Historical Figures

Ogino Ginko, Japan's first female doctor

First woman to obtain the title of doctor in Japan, Ogino Ginko (1851 – 1913) is committed to women's rights and opens a hospital specializing in obstetrics and gynecology.

Birth of a vocation

Ogino Ginko was born on March 3, 1851 into a wealthy peasant family in the province of Musashi, today hui prefecture of Saitama, Japan. At sixteen, she was married to the son of a bank manager. When she was nineteen, her husband gave her a sexually transmitted infection, probably gonorrhea.

The episode left a lasting mark on her. At the time, we did not know how to treat this infection and Ginko had to stay in the hospital for a long time, with an illness considered shameful. The doctors, all men, treat the patients rudely and with no respect for their modesty. At the hospital, Ginko talks with the other patients and realizes that many women, embarrassed to be examined by men, prefer to keep their illnesses quiet.

Following his illness, Ginko makes two decisions:marriage with an unfaithful man, and the resulting humiliation does not suit him; and she will become a doctor herself, to help women in similar circumstances.

The first female doctor in Japan

Neither of his two decisions is conventional. If Ogino Ginko's mother supports her for her divorce, her whole family has a lot of trouble accepting her decision to become a doctor. Ginko does not allow himself to be diverted from his objective. Finding a school that accepts her and successfully attending conferences takes her years, but she eventually does.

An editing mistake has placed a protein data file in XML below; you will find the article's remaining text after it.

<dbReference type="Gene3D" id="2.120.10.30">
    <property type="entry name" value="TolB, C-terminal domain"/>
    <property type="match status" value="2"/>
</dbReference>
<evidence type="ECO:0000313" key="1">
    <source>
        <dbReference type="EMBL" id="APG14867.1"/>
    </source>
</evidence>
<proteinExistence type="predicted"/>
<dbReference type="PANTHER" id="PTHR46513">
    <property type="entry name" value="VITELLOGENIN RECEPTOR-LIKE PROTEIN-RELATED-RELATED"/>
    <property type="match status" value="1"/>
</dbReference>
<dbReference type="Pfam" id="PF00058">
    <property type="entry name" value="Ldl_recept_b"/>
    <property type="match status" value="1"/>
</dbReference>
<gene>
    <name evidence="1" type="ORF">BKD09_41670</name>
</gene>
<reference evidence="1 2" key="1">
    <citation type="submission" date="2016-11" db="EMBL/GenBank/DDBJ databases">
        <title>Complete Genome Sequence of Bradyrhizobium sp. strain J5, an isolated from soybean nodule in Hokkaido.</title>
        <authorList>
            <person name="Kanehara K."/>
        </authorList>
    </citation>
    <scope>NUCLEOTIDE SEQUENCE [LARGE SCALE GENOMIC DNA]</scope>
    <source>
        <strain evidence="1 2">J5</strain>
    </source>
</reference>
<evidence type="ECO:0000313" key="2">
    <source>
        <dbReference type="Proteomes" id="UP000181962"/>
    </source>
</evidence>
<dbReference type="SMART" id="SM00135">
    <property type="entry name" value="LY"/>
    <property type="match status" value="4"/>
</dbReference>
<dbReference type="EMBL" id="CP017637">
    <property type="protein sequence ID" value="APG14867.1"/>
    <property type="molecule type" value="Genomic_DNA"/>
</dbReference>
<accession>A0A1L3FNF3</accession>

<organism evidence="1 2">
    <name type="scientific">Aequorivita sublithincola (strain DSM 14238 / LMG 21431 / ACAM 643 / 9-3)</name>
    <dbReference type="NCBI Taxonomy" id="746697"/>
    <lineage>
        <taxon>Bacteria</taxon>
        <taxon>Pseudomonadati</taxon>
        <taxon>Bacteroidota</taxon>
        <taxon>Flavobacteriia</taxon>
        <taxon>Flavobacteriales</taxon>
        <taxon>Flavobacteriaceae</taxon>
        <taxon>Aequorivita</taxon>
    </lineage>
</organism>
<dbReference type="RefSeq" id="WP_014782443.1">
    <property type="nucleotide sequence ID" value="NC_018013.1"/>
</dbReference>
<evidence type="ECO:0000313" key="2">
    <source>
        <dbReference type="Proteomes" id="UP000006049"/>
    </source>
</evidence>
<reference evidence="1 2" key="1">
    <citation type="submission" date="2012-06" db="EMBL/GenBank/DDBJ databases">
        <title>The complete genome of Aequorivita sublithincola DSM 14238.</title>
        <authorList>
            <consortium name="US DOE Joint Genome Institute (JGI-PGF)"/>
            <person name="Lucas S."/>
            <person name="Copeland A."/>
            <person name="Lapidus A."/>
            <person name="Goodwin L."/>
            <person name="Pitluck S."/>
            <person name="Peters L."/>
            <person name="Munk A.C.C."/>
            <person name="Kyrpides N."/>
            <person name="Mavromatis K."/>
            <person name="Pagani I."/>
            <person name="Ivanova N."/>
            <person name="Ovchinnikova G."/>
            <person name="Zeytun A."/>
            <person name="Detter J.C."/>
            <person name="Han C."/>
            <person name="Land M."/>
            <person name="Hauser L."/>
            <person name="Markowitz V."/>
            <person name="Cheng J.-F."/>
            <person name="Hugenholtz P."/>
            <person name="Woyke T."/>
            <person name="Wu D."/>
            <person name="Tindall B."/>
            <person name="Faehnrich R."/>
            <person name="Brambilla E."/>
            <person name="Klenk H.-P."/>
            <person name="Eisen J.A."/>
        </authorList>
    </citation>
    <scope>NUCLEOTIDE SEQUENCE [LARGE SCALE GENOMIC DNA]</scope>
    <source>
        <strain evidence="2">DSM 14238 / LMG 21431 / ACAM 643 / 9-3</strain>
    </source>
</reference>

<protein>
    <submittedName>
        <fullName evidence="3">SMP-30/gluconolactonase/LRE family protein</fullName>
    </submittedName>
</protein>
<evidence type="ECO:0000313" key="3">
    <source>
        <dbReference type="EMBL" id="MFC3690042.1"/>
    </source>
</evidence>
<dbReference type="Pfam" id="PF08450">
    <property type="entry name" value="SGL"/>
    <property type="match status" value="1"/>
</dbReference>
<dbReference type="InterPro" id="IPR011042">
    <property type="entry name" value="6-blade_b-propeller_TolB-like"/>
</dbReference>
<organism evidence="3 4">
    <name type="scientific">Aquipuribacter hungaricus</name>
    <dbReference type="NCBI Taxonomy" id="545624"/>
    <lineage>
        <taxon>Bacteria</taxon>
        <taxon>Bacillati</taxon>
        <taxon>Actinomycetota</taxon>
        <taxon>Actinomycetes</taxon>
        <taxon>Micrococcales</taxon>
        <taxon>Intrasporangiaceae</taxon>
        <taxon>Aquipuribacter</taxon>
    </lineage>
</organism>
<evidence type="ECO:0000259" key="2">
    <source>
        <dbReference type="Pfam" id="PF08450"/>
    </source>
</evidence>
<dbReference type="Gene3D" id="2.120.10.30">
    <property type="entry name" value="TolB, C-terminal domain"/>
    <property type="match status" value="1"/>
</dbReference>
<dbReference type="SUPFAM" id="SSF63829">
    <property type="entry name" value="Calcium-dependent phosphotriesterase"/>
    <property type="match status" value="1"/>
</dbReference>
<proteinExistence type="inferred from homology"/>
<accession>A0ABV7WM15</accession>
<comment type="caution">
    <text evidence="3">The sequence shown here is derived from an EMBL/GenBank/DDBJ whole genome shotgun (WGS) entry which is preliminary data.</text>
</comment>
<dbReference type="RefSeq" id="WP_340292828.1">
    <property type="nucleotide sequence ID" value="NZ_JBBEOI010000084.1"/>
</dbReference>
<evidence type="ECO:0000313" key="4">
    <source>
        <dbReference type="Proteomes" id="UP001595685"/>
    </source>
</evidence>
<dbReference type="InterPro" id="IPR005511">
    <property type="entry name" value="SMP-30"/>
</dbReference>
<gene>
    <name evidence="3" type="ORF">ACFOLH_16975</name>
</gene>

Ginko first studied at a women's school in Tokyo, before entering the private medical school in Kojuin. She is the only woman there, plagued by hostility, harassment and sexism from her school friends. She suffers regular insults, and pressure to make her abandon her studies, but Ginko holds on. Even when, as an intern, his first patient refuses to be treated by a woman; far from being discouraged, she manages to convince him to reconsider his decision.

Ginko graduated in 1882, but had yet to obtain a license to practice medicine from the Meiji administration to open his own clinic. Thanks to the support of doctors and her unfailing tenacity, she obtained it in 1885, becoming the first female doctor in Japan.

Doctor career

True to its determination to help women, Ogino Ginko opened the Ogino Hospital in Yushima, specializing in obstetrics and gynecology, which attracted many patients. From 1889, she also took a job in the women's school of Meiji Gakuin University.

In 1890, Ginko married Yukiyoshi Shikata, who was Protestant. At his side, she gets closer to Christian circles and converts. Joining women's Christian circles, she became involved in social causes and campaigned for women's rights, including the right to practice medicine. In particular, she participated in the publication of a petition against the ban on women attending parliamentary assemblies.

Ogino Ginko died of atherosclerosis in 1913, at the age of 62.